The reputed ringleader in the Abu Ghraib prison scandal on Wednesday called into question whether Pfc. Lynndie England knew she was committing wrongful acts when she took part in the mistreatment of Iraqi detainees.
The testimony of Pvt. Charles Graner Jr., contending that notorious photos taken of England at the prison were to have a legitimate use, could endanger England's guilty plea to seven abuse charges. Under military law, a judge can formally accept her guilty plea only if she knew at the time that what she was doing was illegal.
Graner claimed the incident in which a leash was put on a detainee was a legitimate technique for moving threatening prisoners, reports CBS News Correspondent Barry Bagnato. The judge, Col. James Pohl, then warned England she can't plead guilty if she believes she's not.
Graner's statement contradicted England's contention Monday, when she pleaded guilty. She told the judge that day that she knew at the time that the pictures were taken purely for the amusement of the guards at the Baghdad prison.
When the defense presented evidence that no crime may have been committed, the judge voiced doubts about the plea and he is now reconsidering it, Bagnato added. He will question England again Wednesday afternoon to try to clarify her state when the abusive acts occurred.
"If the judge doesn't believe she believes she's guilty, he's obligated to enter not guilty on her behalf," Army legal expert Captain Cullen Shepperd told Bagnato.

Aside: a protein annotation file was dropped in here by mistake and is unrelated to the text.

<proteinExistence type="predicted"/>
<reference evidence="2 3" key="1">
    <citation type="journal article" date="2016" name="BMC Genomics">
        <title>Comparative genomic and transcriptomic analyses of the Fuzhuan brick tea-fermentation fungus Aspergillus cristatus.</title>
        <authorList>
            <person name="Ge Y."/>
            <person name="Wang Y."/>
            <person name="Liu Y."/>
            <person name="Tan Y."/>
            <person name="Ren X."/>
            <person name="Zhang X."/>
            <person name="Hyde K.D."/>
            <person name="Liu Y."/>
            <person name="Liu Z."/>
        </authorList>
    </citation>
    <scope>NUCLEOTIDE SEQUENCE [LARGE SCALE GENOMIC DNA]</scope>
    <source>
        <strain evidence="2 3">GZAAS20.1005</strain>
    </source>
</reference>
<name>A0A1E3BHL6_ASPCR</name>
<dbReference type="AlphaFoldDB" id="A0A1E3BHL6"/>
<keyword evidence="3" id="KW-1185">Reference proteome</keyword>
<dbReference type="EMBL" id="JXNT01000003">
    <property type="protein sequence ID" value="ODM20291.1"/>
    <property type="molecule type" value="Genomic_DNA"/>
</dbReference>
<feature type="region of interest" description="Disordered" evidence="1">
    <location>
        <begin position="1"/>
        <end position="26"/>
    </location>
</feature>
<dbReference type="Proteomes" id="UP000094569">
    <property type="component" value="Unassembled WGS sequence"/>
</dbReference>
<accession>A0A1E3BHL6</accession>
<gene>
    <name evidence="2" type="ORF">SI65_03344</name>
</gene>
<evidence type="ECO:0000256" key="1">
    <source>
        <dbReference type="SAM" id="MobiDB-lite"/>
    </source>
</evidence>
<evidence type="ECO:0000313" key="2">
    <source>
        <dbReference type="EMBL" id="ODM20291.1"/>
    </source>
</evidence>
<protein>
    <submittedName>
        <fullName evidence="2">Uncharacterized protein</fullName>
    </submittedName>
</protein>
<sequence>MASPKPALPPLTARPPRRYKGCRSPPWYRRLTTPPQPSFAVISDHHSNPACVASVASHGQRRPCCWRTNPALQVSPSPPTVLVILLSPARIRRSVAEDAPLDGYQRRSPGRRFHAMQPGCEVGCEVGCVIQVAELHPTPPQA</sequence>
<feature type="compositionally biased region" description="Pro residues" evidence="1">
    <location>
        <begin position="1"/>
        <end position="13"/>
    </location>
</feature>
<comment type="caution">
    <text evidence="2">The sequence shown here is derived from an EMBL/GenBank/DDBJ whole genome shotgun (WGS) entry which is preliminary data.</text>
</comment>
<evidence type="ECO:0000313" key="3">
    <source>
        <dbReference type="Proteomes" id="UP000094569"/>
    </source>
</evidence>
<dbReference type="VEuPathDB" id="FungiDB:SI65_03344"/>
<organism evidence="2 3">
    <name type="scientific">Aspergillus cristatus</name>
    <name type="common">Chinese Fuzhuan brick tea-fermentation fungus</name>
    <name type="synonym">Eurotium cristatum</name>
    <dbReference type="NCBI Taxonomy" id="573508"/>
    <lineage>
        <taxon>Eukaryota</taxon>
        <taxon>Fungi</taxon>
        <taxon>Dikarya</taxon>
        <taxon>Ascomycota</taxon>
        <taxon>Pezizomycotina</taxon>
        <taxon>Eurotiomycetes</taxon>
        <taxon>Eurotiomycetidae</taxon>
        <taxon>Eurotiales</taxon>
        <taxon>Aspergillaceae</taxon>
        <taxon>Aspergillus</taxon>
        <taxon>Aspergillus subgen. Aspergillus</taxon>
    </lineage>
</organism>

Graner, of Uniontown, Pa., was found guilty in January and is serving a 10-year prison term for his role in the scandal.
On Tuesday, Graner said he was unhappy that England pleaded guilty in a handwritten note given to reporters. Graner said he wanted England to fight the charges.
"Knowing what happened in Iraq, it was very upsetting to see Lynn plead guilty to her charges," wrote Graner. "I would hope that by doing so she will have a better chance at a good sentence."
Graner continues to argue that he and the other Abu Ghraib guards were following orders from higher-ranking interrogators when they abused the detainees.
"He also is an in-court reminder to jurors that England is a new mother -- apparently his child," said CBS News Legal Analyst Andrew Cohen.
England, 22, pleaded guilty Monday to seven counts of mistreating prisoners. She told the court that the physical beatings and sexual humiliation were done for the guards' entertainment and took responsibility for the smiling, thumbs-up poses she struck for photographs that made her the face of the prisoner abuse scandal.
In one of the photos, England held a leash looped around the neck of a hooded, naked prisoner. Another showed her next to nude prisoners stacked in a pyramid, while a third depicted England pointing at a prisoner's genitals.
Her lawyers sought leniency Tuesday from the Army jury of five men and one woman that will determine her punishment.
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